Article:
You can see the fingers on your hand only when they're barely an inch from your face. The major differences in your vision reflect daylight and darkness. Reading is out of the question. Learning and education? Next to impossible.

Seeing Clearly

At the International Special Olympics, the 22-year-old Icelandic woman stood in line for the vision screening. Although nearsighted to the point of apparent blindness, she could still perceive light and wanted to see if the test showed any potential for better sight. "Imagine my surprise when I realized this young woman's nearsightedness was at minus-20, ten times worse than average," says Donald Jarnagin, O.D. "And imagine her surprise when we discovered that her vision could be corrected enough so the world around her was no longer in a fog. She was amazed to see leaves, trees, everything separate and clear."

This young woman found herself at the Special Olympics because her mental development was at least partially impaired by her blurred vision. "That's one of the reasons I volunteer with the American Optometric Association's Open Eyes sports vision program," says Jarnagin. "We'll see as many as three hundred people a day at the state games for comprehensive eye exams, and we send their prescriptions for spectacles and sports goggles to a local optical lab that donates the lenses and frames. It's so important to help young and challenged people achieve as much as they can."

In addition to volunteering with Special Olympics and after maintaining a private optometry practice for 37 years, Jarnagin was instrumental in the effort to establish the Arizona College of Optometry (AZCOPT) at Midwestern University's Glendale, Arizona campus, becoming the program's dean in June 2011. "After Dr. Goeppinger joined the Glendale Rotary Club, she and I talked about the MWU Board's plans to establish an optometry program, and we're now making it a reality," says Jarnagin. "I want to have an impact on the profession and educate more optometrists who can serve low-income, diabetic, and underserved populations, especially those without health insurance."

I want to educate more optometrists who can serve low-income, diabetic, and underserved populations, especially those without health insurance."
— Donald Jarnagin, O.D., Glendale

Coming Full Circle

After receiving his Bachelor of Science and Doctor of Optometry (O.D.) degrees at Southern California College of Optometry, Jarnagin - a Phoenix native - returned to the city and went into practice with the optometrist who had provided his own vision care throughout his growing years. Within six years, Jarnagin became a full partner and took over the group practice twenty years later at his partner's retirement. When the opportunity at Midwestern University appeared, he and his staff moved the entire practice first to the Midwestern Multispecialty Clinic, then to the new Midwestern University Eye Institute which opened in October 2010.

"Midwestern's multidisciplinary approach to healthcare education is exactly right," says Jarnagin. "Our students interact with the other health professions on campus and learn the team approach to healthcare. Community-based clinics are the key to new and effective treatment for patients. MWU students rotate through the various practice areas, so they become comfortable with that kind of collaboration. Getting into rotations early in their educational career also provides valuable experience."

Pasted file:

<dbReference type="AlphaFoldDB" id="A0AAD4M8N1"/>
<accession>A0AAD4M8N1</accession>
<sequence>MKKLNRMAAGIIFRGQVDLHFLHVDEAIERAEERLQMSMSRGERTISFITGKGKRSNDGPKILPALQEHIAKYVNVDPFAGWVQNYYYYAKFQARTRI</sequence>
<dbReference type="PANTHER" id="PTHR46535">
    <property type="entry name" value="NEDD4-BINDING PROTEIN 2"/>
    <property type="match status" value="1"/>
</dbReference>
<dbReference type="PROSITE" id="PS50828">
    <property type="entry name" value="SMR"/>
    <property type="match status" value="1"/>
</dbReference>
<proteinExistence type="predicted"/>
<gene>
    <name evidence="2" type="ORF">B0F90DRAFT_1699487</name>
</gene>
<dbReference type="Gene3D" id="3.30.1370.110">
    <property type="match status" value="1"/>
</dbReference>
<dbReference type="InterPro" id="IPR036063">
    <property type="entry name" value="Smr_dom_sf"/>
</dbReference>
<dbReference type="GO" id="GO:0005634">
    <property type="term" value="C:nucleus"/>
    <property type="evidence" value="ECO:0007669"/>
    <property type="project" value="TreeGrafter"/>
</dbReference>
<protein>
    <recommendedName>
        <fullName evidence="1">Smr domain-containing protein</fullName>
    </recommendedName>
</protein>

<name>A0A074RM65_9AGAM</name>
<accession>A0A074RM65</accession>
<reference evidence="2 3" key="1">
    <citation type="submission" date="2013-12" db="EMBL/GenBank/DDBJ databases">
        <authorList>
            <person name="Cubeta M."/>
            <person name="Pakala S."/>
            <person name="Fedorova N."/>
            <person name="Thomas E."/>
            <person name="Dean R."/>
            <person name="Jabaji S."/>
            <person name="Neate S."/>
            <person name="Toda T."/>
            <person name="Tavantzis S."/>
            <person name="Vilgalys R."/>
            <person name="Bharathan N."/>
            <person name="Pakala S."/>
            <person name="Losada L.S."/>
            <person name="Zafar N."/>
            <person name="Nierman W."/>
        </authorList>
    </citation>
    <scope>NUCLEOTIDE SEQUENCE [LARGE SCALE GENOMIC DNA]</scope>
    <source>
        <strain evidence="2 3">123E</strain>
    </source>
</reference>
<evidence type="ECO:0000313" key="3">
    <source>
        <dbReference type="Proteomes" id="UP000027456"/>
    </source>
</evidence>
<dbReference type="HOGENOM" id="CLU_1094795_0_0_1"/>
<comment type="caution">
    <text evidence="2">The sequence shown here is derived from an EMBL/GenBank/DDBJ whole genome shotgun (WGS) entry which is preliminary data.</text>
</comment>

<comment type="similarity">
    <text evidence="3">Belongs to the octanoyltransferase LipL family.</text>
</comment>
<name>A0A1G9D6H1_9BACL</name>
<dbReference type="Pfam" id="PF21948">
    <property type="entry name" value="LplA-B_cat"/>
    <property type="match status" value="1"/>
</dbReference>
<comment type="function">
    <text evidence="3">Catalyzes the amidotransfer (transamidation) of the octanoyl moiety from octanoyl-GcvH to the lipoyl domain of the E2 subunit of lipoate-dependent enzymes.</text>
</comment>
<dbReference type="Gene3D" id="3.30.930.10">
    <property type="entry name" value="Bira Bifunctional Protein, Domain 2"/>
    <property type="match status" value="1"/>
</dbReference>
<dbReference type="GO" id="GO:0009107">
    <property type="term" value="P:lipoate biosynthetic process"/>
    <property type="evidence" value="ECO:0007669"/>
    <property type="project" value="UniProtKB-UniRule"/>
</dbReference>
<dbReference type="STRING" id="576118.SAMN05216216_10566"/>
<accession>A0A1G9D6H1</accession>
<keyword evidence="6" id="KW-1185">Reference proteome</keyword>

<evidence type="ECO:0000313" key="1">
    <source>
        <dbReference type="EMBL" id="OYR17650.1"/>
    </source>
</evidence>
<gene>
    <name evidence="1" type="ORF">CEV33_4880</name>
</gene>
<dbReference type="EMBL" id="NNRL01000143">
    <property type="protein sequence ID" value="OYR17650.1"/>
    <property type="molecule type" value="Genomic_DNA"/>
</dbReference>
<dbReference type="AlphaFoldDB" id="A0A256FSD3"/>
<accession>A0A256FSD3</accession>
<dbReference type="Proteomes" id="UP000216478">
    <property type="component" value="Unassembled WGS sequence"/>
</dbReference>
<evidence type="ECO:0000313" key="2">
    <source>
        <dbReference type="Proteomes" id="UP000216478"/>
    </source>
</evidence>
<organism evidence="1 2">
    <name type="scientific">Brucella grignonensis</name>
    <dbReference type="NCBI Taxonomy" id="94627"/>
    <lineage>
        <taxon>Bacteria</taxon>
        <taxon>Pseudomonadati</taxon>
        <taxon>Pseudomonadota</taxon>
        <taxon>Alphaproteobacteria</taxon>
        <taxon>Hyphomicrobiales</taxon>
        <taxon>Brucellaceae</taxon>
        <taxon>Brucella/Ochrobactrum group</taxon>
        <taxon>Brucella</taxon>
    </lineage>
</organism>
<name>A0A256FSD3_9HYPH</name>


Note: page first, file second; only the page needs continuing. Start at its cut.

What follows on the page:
Medical Mission to Guatemala

As part of his community service commitment, Jarnagin works with the Glendale (AZ) Rotary Club on MWU/DOCARE multidisciplinary medical missions to Guatemala that also use thousands of pairs of glasses donated by local Lions Clubs. "In the small towns in Guatemala, we see mostly Mayan populations — children and adults with vision and medical eye problems," says Jarnagin. "This population faces severe discrimination and lack of services. We'll use 8,000 to 10,000 pairs of glasses in the two weeks of our mission, and we find an immediate reaction to vision correction. These children can now see the chalkboard clearly, which also improves their reading ability, so they have better opportunities in school and beyond. The older people need reading glasses so they can continue to do the beautiful handwork that provides their income."

First-Class Clinic

As the Dean of the Arizona College of Optometry, Jarnagin enjoys interacting with the other healthcare professionals at Midwestern and the challenges and opportunities involved in administering a first-class optometry program and state-of-the-art clinic. "The Midwestern University Eye Institute is a first-class clinic, providing excellent resources and new equipment that gives our students the best optometry education possible. It's a great place, where everyone is open, positive, and helpful."

Jarnagin, O.D.Donald Jarnagin, O.D., is the Dean of the Arizona College of Optometry (AZCOPT) at Midwestern University's Glendale (AZ) Campus. Jarnagin was awarded O.D. of the Year from the Central Arizona Optometry Society, the Arizona Optometric Association, and the Great Western Council of Optometry, and was named the 2007 Southern California College of Optometry Distinguished Alumnus.